Your brand is more than just your logo. Your brand is your story in the minds of those interacting with your firm. It’s about emotions and feelings. It’s the way people see, feel, touch and experience our firms. This week at EntreArchitect podcast, Declan Keefe of Placetailor joins us once again to discuss How to Build a Brand that Resonates with Your Most Valuable Clients.
What is branding?
Branding is the story that the people who hear about your firm would tell somebody. Branding can be associated with the story that you tell as a firm, but you want it distill it down to what the client is left with. That’s the essence of what the brand really is. You know your brand, your company and what you want your organization to be, but good branding is a matter of what the client believes and what they’re left with.
Moving past the colors and fonts on your website, branding expands to how your client feels when they see one of your projects, when they finish having a meeting with you, when they get through looking at your website. That feeling is what they’re going to share with others around them. Our memory works best when we’re remembering how we felt about something.
How does your story evolve depending on your target market?
To your client, your story has to share that you’re not only competent and able to do the work, but also that you’d be great to work with for a multitude of reasons. You want to welcome people into a process that’s often scary to a homeowner.
Why isn’t there a finished portfolio on your home page?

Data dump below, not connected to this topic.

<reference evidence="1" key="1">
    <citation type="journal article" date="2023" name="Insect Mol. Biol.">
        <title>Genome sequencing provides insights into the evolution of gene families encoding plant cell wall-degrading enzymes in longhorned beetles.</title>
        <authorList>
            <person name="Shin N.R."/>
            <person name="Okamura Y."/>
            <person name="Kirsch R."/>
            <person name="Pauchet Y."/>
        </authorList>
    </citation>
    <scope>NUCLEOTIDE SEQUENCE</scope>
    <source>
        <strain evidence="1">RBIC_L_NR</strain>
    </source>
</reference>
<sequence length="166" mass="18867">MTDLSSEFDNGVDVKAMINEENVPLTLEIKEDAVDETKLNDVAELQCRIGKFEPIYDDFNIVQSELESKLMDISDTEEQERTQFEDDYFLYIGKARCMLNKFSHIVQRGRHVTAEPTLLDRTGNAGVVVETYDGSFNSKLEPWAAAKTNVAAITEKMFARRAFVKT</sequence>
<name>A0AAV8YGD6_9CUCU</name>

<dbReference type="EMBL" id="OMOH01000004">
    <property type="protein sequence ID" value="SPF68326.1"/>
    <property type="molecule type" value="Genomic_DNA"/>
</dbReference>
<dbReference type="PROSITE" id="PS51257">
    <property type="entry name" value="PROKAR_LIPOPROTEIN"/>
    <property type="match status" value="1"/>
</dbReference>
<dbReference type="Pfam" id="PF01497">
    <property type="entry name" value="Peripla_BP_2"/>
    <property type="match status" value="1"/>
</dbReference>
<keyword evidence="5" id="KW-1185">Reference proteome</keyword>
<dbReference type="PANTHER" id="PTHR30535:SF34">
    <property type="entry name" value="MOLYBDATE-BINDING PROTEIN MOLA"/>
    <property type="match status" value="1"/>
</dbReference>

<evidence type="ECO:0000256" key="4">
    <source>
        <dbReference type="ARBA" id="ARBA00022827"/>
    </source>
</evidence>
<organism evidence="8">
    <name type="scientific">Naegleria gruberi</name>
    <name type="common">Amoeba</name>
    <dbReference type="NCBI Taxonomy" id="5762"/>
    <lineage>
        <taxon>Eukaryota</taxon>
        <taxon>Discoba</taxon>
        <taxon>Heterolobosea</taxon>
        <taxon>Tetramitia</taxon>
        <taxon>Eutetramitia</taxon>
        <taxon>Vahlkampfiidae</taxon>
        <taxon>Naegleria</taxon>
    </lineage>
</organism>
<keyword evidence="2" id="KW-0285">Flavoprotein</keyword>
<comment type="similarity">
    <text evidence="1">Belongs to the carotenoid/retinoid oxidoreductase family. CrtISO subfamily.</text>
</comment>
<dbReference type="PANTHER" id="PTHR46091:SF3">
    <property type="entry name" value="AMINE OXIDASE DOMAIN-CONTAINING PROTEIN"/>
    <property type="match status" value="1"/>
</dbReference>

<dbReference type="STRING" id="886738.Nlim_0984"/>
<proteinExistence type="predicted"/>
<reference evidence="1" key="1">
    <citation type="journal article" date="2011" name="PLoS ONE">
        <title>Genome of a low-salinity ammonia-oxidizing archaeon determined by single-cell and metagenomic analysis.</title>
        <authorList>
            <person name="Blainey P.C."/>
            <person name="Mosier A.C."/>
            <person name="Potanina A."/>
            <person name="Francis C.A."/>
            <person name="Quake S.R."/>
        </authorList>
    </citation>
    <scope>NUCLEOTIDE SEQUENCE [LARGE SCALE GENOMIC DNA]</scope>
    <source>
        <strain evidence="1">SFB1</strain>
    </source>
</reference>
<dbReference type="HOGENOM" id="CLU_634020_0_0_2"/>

People are coming to our website for a potential project, and while they may want to be inspired by our finished work, another project we’ve done was built specifically for that specific client. It may not necessarily be what the next client would want. What the client wants is a company that is going to work with them to create what they really want as the client. Placetailor chooses to create a unique, safe space to welcome people into. A place that is fun and friendly. You can be a company that has the goods and services, but isn’t enjoyable to work with.
How do people get in touch with you?
Placetailor has a short web form with name, email address and a few boxes to check regarding why they’re there. This way, Declan can have a one-on-one interaction with them based on their needs. To maximize time, he uses a general canned response and customizes it to the specific person. The goal is to humanize and create a very welcoming experience.
What’s the vision behind your “What We Do” page?
The idea was to separate architecture, construction and real estate development from each other as full services on their own as well as combined all together. They wanted to explain, in the most simple way, what they were offering and why.
What are you doing outside of your website to build the brand Placetailor?
The brand is about walking the walk. Living up to the claims you make is important to growing your brand. Placetailor is trying to get across that they’re open, honest and friendly people to work with, so it’s important to carry that over in every area. Placetailor connects to the community by hosting events where they invite people into half-finished projects with local artists or nonprofits to support the local community. When we get to overlap the things we care about as a company, we can concentrate our brand as an experience that someone will share when they get home.
What is the one thing that small firm architects can do today to build a better business tomorrow?
“Take a step back and think about where it is you want to be going and the journey you want to take to get there. If you’re here to pull in a paycheck, this isn’t the industry to be in. If you’re here to enjoy the process, then take time to plan the process. It’s not just about making beautiful buildings, because that’s not what makes a successful business model. It only works if we can step back, look at it, talk to your team and mentors, and then jump back in and tackle it when you know where you’re going and why. There’s so many things this world needs, and if you’re not operating in a ‘why’ then you’ve missed the boat. ” – Declan Keefe
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